So if Bannon is out, what’s left? It’s just reverse Robin Hood with extra racism.

On real policy, in other words, Trump is now bankrupt.

But he does have the racism thing. And my prediction is that with Bannon and economic nationalism gone, he will eventually double down on that part even more. If anything, Trumpism is going to get even uglier, and Trump even less presidential (if such a thing is possible) now that he has fewer people pushing for trade wars.

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5 thoughts on “Krugman: ‘It’s Just Reverse Robin Hood With Extra Racism’

  1. For an intelligent man, Krugman’s junior school understanding of the role of money is a constant embarrassment.
    Changes in government spending are only a (marginal) factor in economic activity
    Changes in private borrowing are the biggest component of changes in economic activity
    Changes in taxation are only factors in wealth and income distribution
    Changes in government ‘borrowing’ are only changes in liquidity

    Until the likes of Krugman understand this, it’s going to be very, very difficult to get those messages to the wider public.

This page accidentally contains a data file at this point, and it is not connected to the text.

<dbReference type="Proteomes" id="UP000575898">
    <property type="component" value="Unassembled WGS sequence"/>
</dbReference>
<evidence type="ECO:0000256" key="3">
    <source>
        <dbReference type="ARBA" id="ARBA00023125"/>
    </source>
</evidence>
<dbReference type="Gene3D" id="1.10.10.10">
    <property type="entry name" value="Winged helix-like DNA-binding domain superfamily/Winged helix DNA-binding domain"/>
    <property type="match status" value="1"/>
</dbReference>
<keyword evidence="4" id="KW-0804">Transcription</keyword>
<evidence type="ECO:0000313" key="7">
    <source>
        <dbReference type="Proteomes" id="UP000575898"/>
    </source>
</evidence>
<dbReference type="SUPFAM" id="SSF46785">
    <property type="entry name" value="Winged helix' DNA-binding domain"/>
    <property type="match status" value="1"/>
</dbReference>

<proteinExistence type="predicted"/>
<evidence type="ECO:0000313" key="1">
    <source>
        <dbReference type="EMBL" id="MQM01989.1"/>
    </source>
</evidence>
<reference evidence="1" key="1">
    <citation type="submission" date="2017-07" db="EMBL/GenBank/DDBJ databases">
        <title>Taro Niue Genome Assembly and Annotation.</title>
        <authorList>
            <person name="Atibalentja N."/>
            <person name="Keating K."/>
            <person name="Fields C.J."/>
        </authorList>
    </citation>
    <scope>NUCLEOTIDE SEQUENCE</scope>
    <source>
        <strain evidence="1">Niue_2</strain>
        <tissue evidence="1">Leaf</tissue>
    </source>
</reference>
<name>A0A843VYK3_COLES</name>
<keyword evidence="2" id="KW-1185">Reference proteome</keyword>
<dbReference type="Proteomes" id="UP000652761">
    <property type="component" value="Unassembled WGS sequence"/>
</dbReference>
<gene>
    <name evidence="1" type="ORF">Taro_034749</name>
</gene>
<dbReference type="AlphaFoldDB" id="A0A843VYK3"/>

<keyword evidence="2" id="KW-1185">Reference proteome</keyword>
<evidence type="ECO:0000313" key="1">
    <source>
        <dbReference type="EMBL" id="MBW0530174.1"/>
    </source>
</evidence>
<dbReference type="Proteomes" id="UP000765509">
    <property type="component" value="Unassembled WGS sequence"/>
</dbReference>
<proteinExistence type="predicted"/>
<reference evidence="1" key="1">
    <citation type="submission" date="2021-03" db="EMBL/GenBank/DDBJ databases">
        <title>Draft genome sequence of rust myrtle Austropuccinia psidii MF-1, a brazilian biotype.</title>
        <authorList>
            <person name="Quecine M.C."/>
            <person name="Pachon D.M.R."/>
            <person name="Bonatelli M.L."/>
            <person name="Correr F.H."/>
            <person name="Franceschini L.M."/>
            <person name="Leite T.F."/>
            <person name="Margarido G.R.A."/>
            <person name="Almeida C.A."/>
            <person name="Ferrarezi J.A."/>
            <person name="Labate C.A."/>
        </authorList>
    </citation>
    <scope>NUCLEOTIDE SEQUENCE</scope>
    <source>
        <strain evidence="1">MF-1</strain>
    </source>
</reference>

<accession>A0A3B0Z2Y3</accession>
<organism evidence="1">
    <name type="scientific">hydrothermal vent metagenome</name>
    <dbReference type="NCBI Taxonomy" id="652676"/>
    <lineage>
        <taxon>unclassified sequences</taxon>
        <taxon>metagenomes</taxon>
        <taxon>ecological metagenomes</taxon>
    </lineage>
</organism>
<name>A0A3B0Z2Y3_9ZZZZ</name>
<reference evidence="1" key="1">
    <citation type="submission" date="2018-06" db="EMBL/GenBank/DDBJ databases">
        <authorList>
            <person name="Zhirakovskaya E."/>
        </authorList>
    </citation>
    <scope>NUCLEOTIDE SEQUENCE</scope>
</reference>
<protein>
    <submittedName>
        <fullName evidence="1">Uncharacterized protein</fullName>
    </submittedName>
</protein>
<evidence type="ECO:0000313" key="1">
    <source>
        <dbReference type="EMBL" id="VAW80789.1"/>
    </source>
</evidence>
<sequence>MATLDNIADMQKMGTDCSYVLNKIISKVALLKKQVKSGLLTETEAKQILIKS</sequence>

Shame that he pollutes his critique of the unpalatable and unacceptable with bad economics, even en passant.

    1. well, it’s important to remember that Krugman is also an entertainer. that’s part of writing for public consumption.

      so before you call it “embarrassing,” ask yourself how many page views it probably got.

      i’d be willing to bet there’s nothing “embarrassing” about that number if we knew what it was.

      1. same thing with Alex Jones. I love to make fun of him and I think what he does and says is despicable.

        but at the end of the day, who is the silly one if it makes him a millionaire? is he the silly one, or am I?

        again, I still think Alex is the silly one because he’s telling lies for a living and just like Krugman, spouting bullshit sets you up to be made fun of.

        still, it’s always worth keeping in the back of one’s mind that people with tens and hundreds of millions of followers may be idiots in a lot of ways, but that kind of following proves they understand at least one thing in the world.

  2. I wil lend my dollars that I have earned, inherited, borrowed,stolen!
    Those dollars will come back with interest!
    Excellent business plan.

  3. Sad reflection if page views is more important than content
    And I think you give them both too much credit; this isn’t a deliberate strategy from a position of wisdom but rather I think in both cases it is stupidity or ignorance.
    I suspect a major Dunning-Kruger effect here – both pontificate loud & long about matters that they don’t understand and that makes a more compelling performance but is also far more dangerous than a more hesitant and nuanced discussion of complex realities.
    Is it an evolutionary feature that eloquence and knowledge often grow in inverse proportions?